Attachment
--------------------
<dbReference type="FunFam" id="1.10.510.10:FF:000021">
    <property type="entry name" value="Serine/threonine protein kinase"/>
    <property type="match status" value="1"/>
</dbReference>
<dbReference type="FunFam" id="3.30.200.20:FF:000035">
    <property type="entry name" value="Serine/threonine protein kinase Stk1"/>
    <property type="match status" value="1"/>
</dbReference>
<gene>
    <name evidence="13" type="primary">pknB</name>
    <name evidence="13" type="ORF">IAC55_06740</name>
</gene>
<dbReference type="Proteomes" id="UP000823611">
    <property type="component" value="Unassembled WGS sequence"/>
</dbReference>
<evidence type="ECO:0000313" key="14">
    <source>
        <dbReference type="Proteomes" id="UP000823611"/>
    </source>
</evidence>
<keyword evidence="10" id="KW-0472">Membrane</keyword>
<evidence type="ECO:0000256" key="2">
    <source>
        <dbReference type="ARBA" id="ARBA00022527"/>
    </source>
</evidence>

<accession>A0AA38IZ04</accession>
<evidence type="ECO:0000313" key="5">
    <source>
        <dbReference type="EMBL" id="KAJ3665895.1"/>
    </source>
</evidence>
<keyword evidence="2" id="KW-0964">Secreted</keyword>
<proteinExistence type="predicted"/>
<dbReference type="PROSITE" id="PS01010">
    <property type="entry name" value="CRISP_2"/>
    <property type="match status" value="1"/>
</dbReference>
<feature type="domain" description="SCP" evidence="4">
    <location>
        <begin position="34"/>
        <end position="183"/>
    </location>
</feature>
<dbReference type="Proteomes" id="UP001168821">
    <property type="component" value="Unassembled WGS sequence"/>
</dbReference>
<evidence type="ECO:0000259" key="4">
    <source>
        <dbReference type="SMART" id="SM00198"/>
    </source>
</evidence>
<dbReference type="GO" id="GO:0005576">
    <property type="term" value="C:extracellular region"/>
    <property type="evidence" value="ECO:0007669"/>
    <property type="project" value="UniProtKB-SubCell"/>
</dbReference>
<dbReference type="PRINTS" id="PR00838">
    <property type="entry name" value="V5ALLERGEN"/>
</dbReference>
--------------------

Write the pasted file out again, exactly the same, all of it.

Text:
<dbReference type="FunFam" id="1.10.510.10:FF:000021">
    <property type="entry name" value="Serine/threonine protein kinase"/>
    <property type="match status" value="1"/>
</dbReference>
<dbReference type="FunFam" id="3.30.200.20:FF:000035">
    <property type="entry name" value="Serine/threonine protein kinase Stk1"/>
    <property type="match status" value="1"/>
</dbReference>
<gene>
    <name evidence="13" type="primary">pknB</name>
    <name evidence="13" type="ORF">IAC55_06740</name>
</gene>
<dbReference type="Proteomes" id="UP000823611">
    <property type="component" value="Unassembled WGS sequence"/>
</dbReference>
<evidence type="ECO:0000313" key="14">
    <source>
        <dbReference type="Proteomes" id="UP000823611"/>
    </source>
</evidence>
<keyword evidence="10" id="KW-0472">Membrane</keyword>
<evidence type="ECO:0000256" key="2">
    <source>
        <dbReference type="ARBA" id="ARBA00022527"/>
    </source>
</evidence>

<accession>A0AA38IZ04</accession>
<evidence type="ECO:0000313" key="5">
    <source>
        <dbReference type="EMBL" id="KAJ3665895.1"/>
    </source>
</evidence>
<keyword evidence="2" id="KW-0964">Secreted</keyword>
<proteinExistence type="predicted"/>
<dbReference type="PROSITE" id="PS01010">
    <property type="entry name" value="CRISP_2"/>
    <property type="match status" value="1"/>
</dbReference>
<feature type="domain" description="SCP" evidence="4">
    <location>
        <begin position="34"/>
        <end position="183"/>
    </location>
</feature>
<dbReference type="Proteomes" id="UP001168821">
    <property type="component" value="Unassembled WGS sequence"/>
</dbReference>
<evidence type="ECO:0000259" key="4">
    <source>
        <dbReference type="SMART" id="SM00198"/>
    </source>
</evidence>
<dbReference type="GO" id="GO:0005576">
    <property type="term" value="C:extracellular region"/>
    <property type="evidence" value="ECO:0007669"/>
    <property type="project" value="UniProtKB-SubCell"/>
</dbReference>
<dbReference type="PRINTS" id="PR00838">
    <property type="entry name" value="V5ALLERGEN"/>
</dbReference>